593 F2d 1246 United States v. S Swiderski

593 F.2d 1246

193 U.S.App.D.C. 92

Joseph S. SWIDERSKI, a/k/a Joe Winters, Appellant.
David A. McGOWAN, a/k/a Shaggs, Appellant.

Nos. 78-1046, 78-1047.

United States Court of Appeals,
District of Columbia Circuit.

Dec. 26, 1978.
Rehearing Denied Jan. 19, 1979.
Certiorari Denied April 30, 1979.
See 99 S.Ct. 2055, 2056.

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Fred R. Joseph, Hyattsville, Md. (appointed by this Court), for appellant in No. 78-1047.


Harvey Yale Smith, Washington, D. C. (appointed by this Court), for appellant in No. 78-1046.


John W. Polk, Asst. U. S. Atty., Washington, D. C., with whom Earl J. Silbert, U. S. Atty., John A. Terry, Michael W. Farrell and Barry L. Leibowitz, Asst. U. S. Attys., Washington, D. C., were on the brief, for appellee.


Before McGOWAN and ROBB, Circuit Judges, and JONES,* United States Senior District Judge for the District of Columbia.


Opinion for the court filed by Senior District Judge WILLIAM B. JONES.

WILLIAM B. JONES, Senior District Judge:


Appellants Swiderski and McGowan in District Court Criminal Case No. 77-0259 waived trial by jury and were tried by District Judge Pratt. At the conclusion of the trial, Judge Pratt made 47 detailed findings of fact, each amply supported by the record, and found Swiderski guilty of Count 1 (racketeering influenced and corrupt organizations), Counts 2 (conspiracy), 4, 6, 8, 9 and 10 (unlawfully, knowingly and intentionally distributing a quantity of cocaine), Counts 3, 5 and 7 (interstate and foreign travel or transportation in aid of racketeering enterprises). McGowan was found guilty of Count 1 (racketeering influenced and corrupt organizations), Count 2 (conspiracy), and Count 11 (unlawful possession with intent to distribute controlled substance). Each appellant was sentenced by Judge Pratt to a substantial term of incarceration.


Each appellant appealed, seeking to overturn his conviction, and each made a number of contentions in an effort to accomplish that purpose. The several contentions have been considered and all found to be without merit. Only one merits any comment.

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McGowan has asserted that he could not have been guilty of the Racketeer Influenced and Corrupt Organizations statute popularly known as RICO 18 U.S.C. Sec. 1962. He contends that statute violates due process in failing to define the nature and extent of the acts proscribed and that there is insufficient evidence to show that the affairs of Sylvester's Restaurant were conducted through a pattern of racketeering or that McGowan participated in the conduct of the restaurant's affairs.


18 U.S.C. Sec. 1962, declares it to be unlawful "(c) * * * for any person employed by or associated with any enterprise engaged in, or the activities of which affect, interstate or foreign commerce, to conduct or participate, directly or indirectly, in the conduct of such enterprise's affairs through a pattern of racketeering activity * * * ." "Racketeering activity" has been defined as including "the felonious manufacture, importation, receiving, concealment, buying, selling, or otherwise dealing in narcotics or other dangerous drugs punishable under any law of the United States." 18 U.S.C. Sec. 1961(1). Cocaine has been classified as a dangerous drug, punishable under the laws of the United States. 21 U.S.C. Secs. 812(c), Schedule II(a) (4), 841.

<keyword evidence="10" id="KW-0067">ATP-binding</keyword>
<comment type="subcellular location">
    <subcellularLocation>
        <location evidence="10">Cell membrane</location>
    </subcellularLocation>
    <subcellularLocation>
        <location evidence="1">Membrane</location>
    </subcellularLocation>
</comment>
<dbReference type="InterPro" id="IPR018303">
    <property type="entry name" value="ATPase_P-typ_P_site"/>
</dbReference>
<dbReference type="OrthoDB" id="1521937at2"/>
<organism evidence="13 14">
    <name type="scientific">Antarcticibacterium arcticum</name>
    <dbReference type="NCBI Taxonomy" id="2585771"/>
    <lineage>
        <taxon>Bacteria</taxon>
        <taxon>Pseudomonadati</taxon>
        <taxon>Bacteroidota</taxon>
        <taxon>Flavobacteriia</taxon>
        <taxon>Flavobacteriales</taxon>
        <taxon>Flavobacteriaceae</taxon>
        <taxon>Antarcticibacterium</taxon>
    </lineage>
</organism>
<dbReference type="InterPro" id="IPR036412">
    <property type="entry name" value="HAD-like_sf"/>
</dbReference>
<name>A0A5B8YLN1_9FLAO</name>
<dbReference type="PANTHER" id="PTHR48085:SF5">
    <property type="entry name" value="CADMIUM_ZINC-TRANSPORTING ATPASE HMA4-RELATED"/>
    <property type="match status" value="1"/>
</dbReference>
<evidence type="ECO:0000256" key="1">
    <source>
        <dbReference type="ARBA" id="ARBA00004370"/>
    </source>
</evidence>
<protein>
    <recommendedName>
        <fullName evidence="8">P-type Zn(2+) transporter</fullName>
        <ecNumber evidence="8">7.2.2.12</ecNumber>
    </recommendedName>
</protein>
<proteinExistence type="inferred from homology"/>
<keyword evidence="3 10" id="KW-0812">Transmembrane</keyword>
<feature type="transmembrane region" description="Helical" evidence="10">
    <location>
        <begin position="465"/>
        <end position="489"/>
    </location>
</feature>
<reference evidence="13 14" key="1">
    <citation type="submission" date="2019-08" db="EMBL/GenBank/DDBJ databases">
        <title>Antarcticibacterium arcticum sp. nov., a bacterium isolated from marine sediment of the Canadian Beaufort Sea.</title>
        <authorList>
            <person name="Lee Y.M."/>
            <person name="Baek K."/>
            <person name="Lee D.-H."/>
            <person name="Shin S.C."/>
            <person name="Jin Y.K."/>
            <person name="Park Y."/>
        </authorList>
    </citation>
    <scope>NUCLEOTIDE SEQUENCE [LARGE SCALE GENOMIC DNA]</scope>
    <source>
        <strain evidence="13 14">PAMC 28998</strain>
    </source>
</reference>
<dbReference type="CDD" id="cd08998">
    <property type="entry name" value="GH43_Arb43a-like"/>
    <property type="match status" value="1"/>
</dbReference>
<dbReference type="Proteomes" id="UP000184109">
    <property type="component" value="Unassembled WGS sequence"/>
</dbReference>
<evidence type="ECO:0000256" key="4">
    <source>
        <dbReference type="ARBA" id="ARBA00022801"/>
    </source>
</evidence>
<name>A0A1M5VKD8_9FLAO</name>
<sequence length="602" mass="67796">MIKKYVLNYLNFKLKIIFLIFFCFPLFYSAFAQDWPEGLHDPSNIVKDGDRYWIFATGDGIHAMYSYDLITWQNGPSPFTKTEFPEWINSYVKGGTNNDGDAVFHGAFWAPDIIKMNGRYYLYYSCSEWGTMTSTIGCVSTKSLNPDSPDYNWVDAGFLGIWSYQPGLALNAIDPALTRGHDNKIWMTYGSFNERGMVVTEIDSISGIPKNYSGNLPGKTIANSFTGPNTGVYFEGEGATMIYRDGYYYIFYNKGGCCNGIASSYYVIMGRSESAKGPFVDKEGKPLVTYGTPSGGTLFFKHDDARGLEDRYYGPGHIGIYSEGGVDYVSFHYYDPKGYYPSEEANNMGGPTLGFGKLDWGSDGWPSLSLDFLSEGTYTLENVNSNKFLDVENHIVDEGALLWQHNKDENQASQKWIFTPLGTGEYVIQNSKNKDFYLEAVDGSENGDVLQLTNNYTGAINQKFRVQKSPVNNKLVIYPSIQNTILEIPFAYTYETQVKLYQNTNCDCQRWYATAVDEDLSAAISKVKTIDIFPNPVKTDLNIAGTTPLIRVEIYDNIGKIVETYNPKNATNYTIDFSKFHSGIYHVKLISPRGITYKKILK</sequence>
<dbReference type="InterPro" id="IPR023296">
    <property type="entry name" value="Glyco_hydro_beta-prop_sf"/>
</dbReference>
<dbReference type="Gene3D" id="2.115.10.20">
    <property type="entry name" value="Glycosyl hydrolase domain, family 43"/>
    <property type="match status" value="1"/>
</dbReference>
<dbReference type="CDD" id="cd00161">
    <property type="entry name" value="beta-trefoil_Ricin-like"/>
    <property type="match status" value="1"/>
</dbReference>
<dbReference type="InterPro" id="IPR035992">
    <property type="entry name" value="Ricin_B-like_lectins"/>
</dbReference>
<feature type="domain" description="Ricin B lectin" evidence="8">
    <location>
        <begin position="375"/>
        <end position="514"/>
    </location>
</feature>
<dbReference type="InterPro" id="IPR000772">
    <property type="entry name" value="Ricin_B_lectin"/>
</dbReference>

McGowan's activities included his buying and selling cocaine.


At the time of the offenses alleged in the indictment, Framoco, Inc. was a corporation trading as Sylvester's Restaurant, located at 1129-21st Street, N.W., Washington, District of Columbia. All of the stock of the corporation was owned by Swiderski. In a room on the third floor of the building housing the restaurant, Swiderski maintained the corporate records. It was in this room over a period of several months that narcotics traffic was carried on. On November 10, 1976, Donald R. Donato and Howard Kolbenheyer, by prearrangement with Swiderski, travelled from New York City to the District of Columbia. They were transporting cocaine. After arrival in the District of Columbia, they met Swiderski at Sylvester's Restaurant. Swiderski took them to the third floor room where they showed Swiderski the cocaine they were carrying. The cocaine at that time was in four 1-ounce packages. After Kolbenheyer and Donato had lunch at the restaurant with Swiderski, Swiderski telephoned George Kenney and made arrangements for Kenney to meet with Swiderski, Donato and Kolbenheyer, at the home of Al Glass, Kenney's brother-in-law, in Virginia. On leaving the restaurant, Swiderski, Donato and Kolbenheyer met McGowan. McGowan in his automobile drove Swiderski, Donato and Kolbenheyer to Al Glass' home in Virginia. At Glass' home McGowan expressed the desire to purchase 1/2 ounce of cocaine. Because there was no scale in Glass' house, Swiderski, Donato, Kolbenheyer and Kenney were driven by McGowan in the latter's automobile to Kenney's house. There McGowan and Kenney each purchased 1/2 ounce of cocaine. From Kenney's house, McGowan drove Kolbenheyer, Donato and Swiderski to the Fun and Fitness Health Spa in Virginia. On arrival at the spa, all four went into the building. There McGowan waited in the room adjacent to a toilet room, where a sale of an ounce of cocaine was made to Wayne Pierce and William Marseglia, two employees of the spa.


After the sale to Pierce and Marseglia, McGowan drove Swiderski, Donato and Kolbenheyer back to Sylvester's Restaurant, where a third 1-ounce package of cocaine was sold to Kathy Fisher, an employee of Sylvester's Restaurant. This sale took place in the third floor room where the cocaine had first been shown to Swiderski. Present at that time were Donato, Swiderski and Kolbenheyer. During the trip in McGowan's car, both McGowan and Swiderski made inquiries of Donato and Kolbenheyer as to whether they could purchase a pound of cocaine. Both seemed to have the same purchaser in mind. Marilyn Fisher, a sister of Kathy Fisher, on one occasion purchased a gram of cocaine from McGowan on the second floor of the building housing Sylvester's Restaurant. At that time Marilyn Fisher recalled seeing at least two or three other small packages of cocaine with the one gram package she purchased from McGowan. This transaction took place in the winter of 1976.